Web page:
Hosta Plants

Asked May 22, 2020, 9:18 PM EDT

I’ve looked online to no avail for concrete answers on how to get rid of slugs from Hosta plants. Today for first time this season put Sluggo on all Hostas. New ones planted last year in same location have slug bites all over. Even found two slugs as I applied the Sluggo. I went to a well respected landscape store in our area but didn’t have copper wires. What should I use and do? Thanks so much.

Wayne County Michigan

1 Response

Slugs do love hosta!

Sluggo and other baits containing iron are rated as highly effective. They do have to be reapplied frequently such as after it rains.

I have had experience with slugs and found the only solution that worked for me long term was to correct the conditions so the slugs didn't set up house. Keep the area around and under the plants debris and pull mulch away from the base of the plant. Slugs thrive in shady damp areas. If you have this type of condition plant hosta so there is enough space between them to allow for more air circulation. With all the rain and humidity this can be a challenge to try to dry the area out.

I looked for Hosta Society websites to see what the Hosta experts would suggest. The following is from the Delaware Valley Hosta Society:

The gray garden slug (classic slug of the eastern US, not the leopard slug, which has spots) is a serious pest for hostas. There are several ways to control them. One is a commercial “pellet” poison based either on a chelated iron phosphate (not as animal-friendly as the product claims to be) or on metaldehyde (harder to find now, and not very animal-friendly either). If you have animals that like to eat out of your garden, the toxicity of these product can be of concern, especially if you spread the product too thickly. Spread thinly and you’re not likely to have any collateral damage to animal life. The current version of "Bug-geta" uses ground sulfur instead, but I don't know how effective it is.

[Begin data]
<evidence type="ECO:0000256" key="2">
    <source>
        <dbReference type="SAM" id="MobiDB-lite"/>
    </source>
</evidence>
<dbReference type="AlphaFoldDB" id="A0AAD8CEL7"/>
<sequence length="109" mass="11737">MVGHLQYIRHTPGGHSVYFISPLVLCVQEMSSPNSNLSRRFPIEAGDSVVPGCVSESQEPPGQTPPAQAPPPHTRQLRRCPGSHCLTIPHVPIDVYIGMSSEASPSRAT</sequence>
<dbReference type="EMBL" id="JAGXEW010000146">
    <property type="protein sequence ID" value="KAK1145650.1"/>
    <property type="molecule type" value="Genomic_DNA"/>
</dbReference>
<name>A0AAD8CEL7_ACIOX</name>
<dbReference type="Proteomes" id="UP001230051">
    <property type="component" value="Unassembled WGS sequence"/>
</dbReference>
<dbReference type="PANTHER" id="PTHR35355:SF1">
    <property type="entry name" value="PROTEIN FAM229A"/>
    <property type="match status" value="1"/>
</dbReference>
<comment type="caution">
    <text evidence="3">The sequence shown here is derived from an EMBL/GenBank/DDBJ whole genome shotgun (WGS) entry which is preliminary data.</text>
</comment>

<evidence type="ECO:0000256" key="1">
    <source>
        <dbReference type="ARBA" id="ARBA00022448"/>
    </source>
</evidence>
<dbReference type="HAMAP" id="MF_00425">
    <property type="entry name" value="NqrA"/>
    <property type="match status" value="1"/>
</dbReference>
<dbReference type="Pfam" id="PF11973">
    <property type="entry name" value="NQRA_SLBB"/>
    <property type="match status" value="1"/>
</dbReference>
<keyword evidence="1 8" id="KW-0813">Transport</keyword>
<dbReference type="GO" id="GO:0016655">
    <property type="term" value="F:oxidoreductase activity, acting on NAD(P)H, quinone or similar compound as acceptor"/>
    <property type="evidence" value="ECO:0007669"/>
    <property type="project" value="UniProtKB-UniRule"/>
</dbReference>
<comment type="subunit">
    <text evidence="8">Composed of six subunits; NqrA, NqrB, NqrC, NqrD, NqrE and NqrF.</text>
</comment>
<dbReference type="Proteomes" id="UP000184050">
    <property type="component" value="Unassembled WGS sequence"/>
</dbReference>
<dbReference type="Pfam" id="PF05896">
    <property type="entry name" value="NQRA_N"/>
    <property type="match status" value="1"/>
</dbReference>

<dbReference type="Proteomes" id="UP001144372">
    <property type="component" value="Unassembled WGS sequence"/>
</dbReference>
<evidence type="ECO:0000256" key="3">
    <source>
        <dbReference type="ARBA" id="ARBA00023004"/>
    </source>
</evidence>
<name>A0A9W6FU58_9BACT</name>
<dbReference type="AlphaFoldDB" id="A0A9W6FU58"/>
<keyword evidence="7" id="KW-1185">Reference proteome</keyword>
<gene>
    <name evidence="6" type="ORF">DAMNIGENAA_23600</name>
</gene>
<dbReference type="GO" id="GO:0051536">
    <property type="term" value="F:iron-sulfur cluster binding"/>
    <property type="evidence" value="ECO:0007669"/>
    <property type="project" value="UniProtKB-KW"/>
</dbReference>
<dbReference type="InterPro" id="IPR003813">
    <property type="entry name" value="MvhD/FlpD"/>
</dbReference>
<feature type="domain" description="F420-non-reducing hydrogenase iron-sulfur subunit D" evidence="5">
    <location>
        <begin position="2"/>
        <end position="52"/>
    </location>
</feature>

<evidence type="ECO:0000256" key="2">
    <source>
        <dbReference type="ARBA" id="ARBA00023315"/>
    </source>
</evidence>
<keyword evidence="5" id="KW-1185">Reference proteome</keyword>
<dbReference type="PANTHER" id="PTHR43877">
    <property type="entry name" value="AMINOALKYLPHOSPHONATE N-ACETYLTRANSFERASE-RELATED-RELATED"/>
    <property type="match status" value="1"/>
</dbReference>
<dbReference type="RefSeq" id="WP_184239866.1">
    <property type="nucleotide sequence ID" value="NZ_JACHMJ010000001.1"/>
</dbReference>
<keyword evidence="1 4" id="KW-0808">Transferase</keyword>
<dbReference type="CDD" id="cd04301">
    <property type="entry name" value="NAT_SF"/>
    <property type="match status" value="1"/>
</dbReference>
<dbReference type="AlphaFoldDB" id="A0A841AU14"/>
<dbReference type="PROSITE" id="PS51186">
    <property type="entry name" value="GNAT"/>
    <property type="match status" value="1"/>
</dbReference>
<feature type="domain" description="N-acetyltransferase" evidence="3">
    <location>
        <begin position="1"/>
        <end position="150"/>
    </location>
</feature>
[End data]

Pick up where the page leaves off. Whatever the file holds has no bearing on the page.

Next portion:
Another control method is to spray into and around the plants with a diluted ammonia solution. This can kill slug eggs as well, but the solution has to contact the slugs and/or eggs directly. Try spraying at night when they’re active. A third classic control is to set shallow dishes filled with beer into the ground. Slugs crawl in and drown, and you pick them out the next day (ewww). A similar treatment is to simply put tender lettuce on the ground at night and pick up the slug-covered leaves early the next morning (still alive, of course). Some people claim that orange and grapefruit peels have a similar attractive effect and might even kill them.
Stories of repelling or killing slugs with coffee grounds, egg shells, grapefruit rinds, and the like are simply wives' tales. They are not a serious way to address a serious problem.
Note that the leopard slug (the big one with obvious dark spots) is not your enemy. It only eats decaying plant matter (stuff on the ground) and as a bonus, eats the eggs of other slugs! Unfortunately it’s very challenging to kill off the bad slugs and leave the good ones around, unless you use the night-time seek and spray method above.
Here is the link to thier website:

The use of beer (or milk) traps was repeated in almost every website I looked at. I have also heard this method mentioned in conversations among gardening pals.
You will need to bury a soup can so the lip is at soil level - the slugs are attracted to the beer - slide in and cannot get back out. Another common method is to place a rolled up newspaper that is just damp in between the plants. The slugs crawl in and the in the morning you collect the newspaper and throw it and the slugs away.

MSU Extention Senior Horticulture Educator Rebecca Finneran has written this article with tips and tricks - here is the link:

It is frustrating to spend time and money on plants you love only to have slugs ruin the beauty of them. I wish you luck and hope this information is helpful.